At Risk for Spiritual Distress Related to Death Anxiety

Published: 2021-07-16 04:35:05
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Category: Psychology

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Mrs. Lancaster is a 39-year-old Caucasian female who has a European heritage in which she has no strong ties remaining. English is her primary language. She appears to have behaviors consistent with American beliefs and values. She is married to Joseph Lancaster who works from home, and she has two school aged children, ages 8 and 10.
Mrs. Lancaster has a past medical history of cancer of the left breast. She has a family history on her mother’s side of breast cancer. Mrs. Lancaster has since undergone a left mastectomy, followed by chemo and radiation therapy. Four months ago, she was further diagnosed with metastasis to the spine. Her treatment was complicated by sepsis, respiratory insufficiency, nausea, vomiting, and pain. She was later diagnosed with Congestive Heart Failure, spent 3 weeks in intensive care, ventilated, and received hyper alimentation. She returned home with some skilled nursing visits and home maker assistance. One week ago, she began reporting physical symptoms of headaches and episodes of blurred visions. MRI results are pending. She was discharged to her home with a referral to hospice care and palliative treatment.
Mrs. Lancaster has a nursing background that includes acute care nursing, and home visiting nursing. She wants to be at home with her children. She wishes to remain alert when she is with them but doesn’t want them to see her suffering. She exhibits anxiety and expresses her concerns about the future welfare of the children and her husband. Mrs. Lancaster is depressed due to the loss of her independence, body image distortion, fear of facing death, and losing her family.

Nursing Diagnosis:

Chronic Pain r/t metastatic cancer AEB c/o back pain, headaches, and blurry vision.
Death Anxiety r/t unresolved issue regarding dying AEB expressed concerns about the future welfare of the children and her husband.
Activity intolerance r/t weakness from cancer AEB the need for home maker assistance
Self-care deficit r/t pain and activity intolerance AEB mother becoming her caregiver
Powerlessness r/t loss of independence AEB mother taking over patients’ role as mother.

Mrs. Lancaster would benefit from a Religious/Spiritual assessment to aid in creating a care plan that will address her Anxiety and Depression in the face of her impending death. Hopelessness is a major characteristic of Spiritual Distress and this patient would benefit from the support offered by providing spiritual care. Spiritual assessment tools have been created to aide medical professionals in providing spiritual care to EOL patients. Once we control the patients’ level of pain its important to work on their level of spiritual distress which has been noted in recent research to better enable patients’ in dealing with the unanswered questions that come with preparing for death. Patients who received less spiritual care than desired reported more depressive symptoms and less meaning and peace. (Peteet pg. 281) Studies have concluded that patients who received spiritual care were better able to make the EOL decisions that allowed them to be at peace, even if not totally pain free. The anxiety related to her impending death is leaving her hopeless and at risk for spiritual distress.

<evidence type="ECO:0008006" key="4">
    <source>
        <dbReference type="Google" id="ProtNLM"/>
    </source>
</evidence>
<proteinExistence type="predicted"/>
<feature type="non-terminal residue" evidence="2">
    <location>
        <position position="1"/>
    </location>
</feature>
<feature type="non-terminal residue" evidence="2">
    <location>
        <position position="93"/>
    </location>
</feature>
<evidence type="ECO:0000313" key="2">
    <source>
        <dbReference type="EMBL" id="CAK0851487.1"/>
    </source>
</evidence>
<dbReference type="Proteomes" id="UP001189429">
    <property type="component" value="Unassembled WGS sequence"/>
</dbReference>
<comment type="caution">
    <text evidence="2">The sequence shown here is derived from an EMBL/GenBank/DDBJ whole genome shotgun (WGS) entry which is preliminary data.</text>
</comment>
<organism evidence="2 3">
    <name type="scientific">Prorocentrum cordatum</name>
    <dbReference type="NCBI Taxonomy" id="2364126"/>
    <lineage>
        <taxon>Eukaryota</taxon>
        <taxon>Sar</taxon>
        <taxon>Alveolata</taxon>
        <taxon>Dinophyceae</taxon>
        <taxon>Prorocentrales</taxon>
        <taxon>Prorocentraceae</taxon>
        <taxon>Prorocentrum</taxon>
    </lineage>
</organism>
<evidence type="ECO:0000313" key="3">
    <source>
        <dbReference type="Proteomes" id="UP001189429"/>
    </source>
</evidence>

Nursing Diagnosis: At Risk for Spiritual Distress related to Impending death as evidenced by increased depression, anxiety, and expressed concerns regarding the future welfare of the children and her husband.

Patient will define her source of belief and/or higher power.
Patient will use a spiritual experience that provides her comfort.
Pt will connect with family to share her thoughts, feelings, and beliefs.

Interventions: *Create an accepting and nonjudgmental atmosphere to allow Mrs. Lancaster to express her feelings about her illness and impending death. *Assist Mrs. Lancaster in properly relieving her anger in appropriate ways. Encourage her to vocalize her perceptions, her fears, and allow her time to grieve. *Observe and listen empathetically to her communication.
Rationales: *Establishes a nurse patient relationship which will promote communication, allowing Mrs. Lancaster to openly express her inner fears, concerns, and her confronting issues.
*Anger can be wasted energy and its release when expressed in a constructive manner a source of new-found strength and energy, which can be utilized in more important areas. *Spiritual care may directly affect Mrs. Lancaster’s ability to redefine hope and find some meaning in death.
Evaluation: Outcome met. Mrs. Lancaster has noticeable decreased anxiety and depression. She is utilizing her strength in preparing messages of hope and encouragement for her daughters. She is expressing her EOL wishes to both her husband and mother. She is now assisting them through their grieving processes.

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